113Both entry-point and \gls{callsite-locking} are feasible implementations. The current \CFA implementations uses entry-point locking because it requires less work when using \gls{raii}, effectively transferring the burden of implementation to object construction/destruction. The same could be said of call-site locking, the difference being that the later does not necessarily have an existing scope that matches exactly the scope of the mutual exclusion, i.e.: the function body. Furthermore, entry-point locking requires less code generation since any useful routine is called at least as often as it is define, there can be only one entry-point but many call-sites.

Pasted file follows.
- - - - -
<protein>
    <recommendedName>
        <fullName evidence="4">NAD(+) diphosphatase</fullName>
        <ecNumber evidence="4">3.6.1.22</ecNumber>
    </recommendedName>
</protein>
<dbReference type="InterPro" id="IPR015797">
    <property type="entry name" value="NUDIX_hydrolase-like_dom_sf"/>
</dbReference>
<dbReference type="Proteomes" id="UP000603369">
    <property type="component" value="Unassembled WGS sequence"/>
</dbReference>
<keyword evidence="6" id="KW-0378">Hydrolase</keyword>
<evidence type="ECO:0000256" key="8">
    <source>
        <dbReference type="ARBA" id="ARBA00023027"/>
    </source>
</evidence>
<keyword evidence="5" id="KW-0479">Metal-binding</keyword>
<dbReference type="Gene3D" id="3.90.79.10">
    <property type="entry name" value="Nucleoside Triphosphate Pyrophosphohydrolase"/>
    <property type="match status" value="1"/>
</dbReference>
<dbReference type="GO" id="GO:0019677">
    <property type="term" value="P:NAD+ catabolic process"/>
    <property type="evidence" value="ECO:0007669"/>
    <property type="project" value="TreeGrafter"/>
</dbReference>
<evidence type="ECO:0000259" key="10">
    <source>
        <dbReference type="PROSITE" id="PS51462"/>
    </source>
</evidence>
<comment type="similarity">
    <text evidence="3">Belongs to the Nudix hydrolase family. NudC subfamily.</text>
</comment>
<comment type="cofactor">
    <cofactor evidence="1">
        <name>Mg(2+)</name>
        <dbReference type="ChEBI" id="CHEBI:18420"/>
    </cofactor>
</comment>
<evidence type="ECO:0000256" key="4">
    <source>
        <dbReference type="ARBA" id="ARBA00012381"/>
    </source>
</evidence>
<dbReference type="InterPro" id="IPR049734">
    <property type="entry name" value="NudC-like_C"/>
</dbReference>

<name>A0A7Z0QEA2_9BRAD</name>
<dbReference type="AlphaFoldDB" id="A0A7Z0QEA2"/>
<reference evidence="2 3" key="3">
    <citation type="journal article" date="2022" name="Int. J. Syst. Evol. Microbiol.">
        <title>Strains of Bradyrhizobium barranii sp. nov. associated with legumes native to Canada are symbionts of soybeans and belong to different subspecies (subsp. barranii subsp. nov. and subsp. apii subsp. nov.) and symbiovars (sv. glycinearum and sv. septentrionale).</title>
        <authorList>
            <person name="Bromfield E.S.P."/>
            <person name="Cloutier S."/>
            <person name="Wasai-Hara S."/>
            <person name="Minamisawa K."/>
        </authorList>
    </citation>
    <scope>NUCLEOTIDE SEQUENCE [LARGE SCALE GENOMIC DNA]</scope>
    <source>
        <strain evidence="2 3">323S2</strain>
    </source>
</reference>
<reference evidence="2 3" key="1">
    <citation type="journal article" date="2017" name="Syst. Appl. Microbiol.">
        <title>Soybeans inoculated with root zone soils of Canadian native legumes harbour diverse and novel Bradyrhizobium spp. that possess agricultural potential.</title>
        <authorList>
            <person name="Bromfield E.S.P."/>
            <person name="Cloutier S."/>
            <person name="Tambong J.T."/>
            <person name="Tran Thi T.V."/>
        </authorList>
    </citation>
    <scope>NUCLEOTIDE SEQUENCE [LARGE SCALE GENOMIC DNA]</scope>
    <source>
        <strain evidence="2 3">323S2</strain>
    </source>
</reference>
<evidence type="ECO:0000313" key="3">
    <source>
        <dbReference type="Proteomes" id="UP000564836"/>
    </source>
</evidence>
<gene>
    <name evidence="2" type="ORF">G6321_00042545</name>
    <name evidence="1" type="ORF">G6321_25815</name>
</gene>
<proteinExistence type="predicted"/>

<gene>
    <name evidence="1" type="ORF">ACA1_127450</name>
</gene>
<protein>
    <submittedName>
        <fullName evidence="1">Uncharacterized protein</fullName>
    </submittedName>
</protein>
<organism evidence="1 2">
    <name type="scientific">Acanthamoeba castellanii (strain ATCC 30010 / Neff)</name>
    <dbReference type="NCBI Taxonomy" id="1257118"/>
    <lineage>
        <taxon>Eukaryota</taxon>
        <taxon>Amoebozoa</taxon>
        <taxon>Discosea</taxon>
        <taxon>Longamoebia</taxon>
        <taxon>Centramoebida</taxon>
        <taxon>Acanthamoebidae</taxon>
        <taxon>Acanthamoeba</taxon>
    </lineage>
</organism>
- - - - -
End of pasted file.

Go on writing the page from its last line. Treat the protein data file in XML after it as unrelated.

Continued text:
114
115% ======================================================================
116% ======================================================================
117\section{Threading} \label{impl:thread}
118% ======================================================================
119% ======================================================================
120
121Figure \ref{fig:system1} shows a high-level picture if the \CFA runtime system in regards to concurrency. Each component of the picture is explained in details in the flowing sections.
122
123\begin{figure}
124\begin{center}
125{\resizebox{\textwidth}{!}{\input{system.pstex_t}}}
126\end{center}
127\caption{Overview of the entire system}
128\label{fig:system1}
129\end{figure}
130
131\subsection{Context Switching}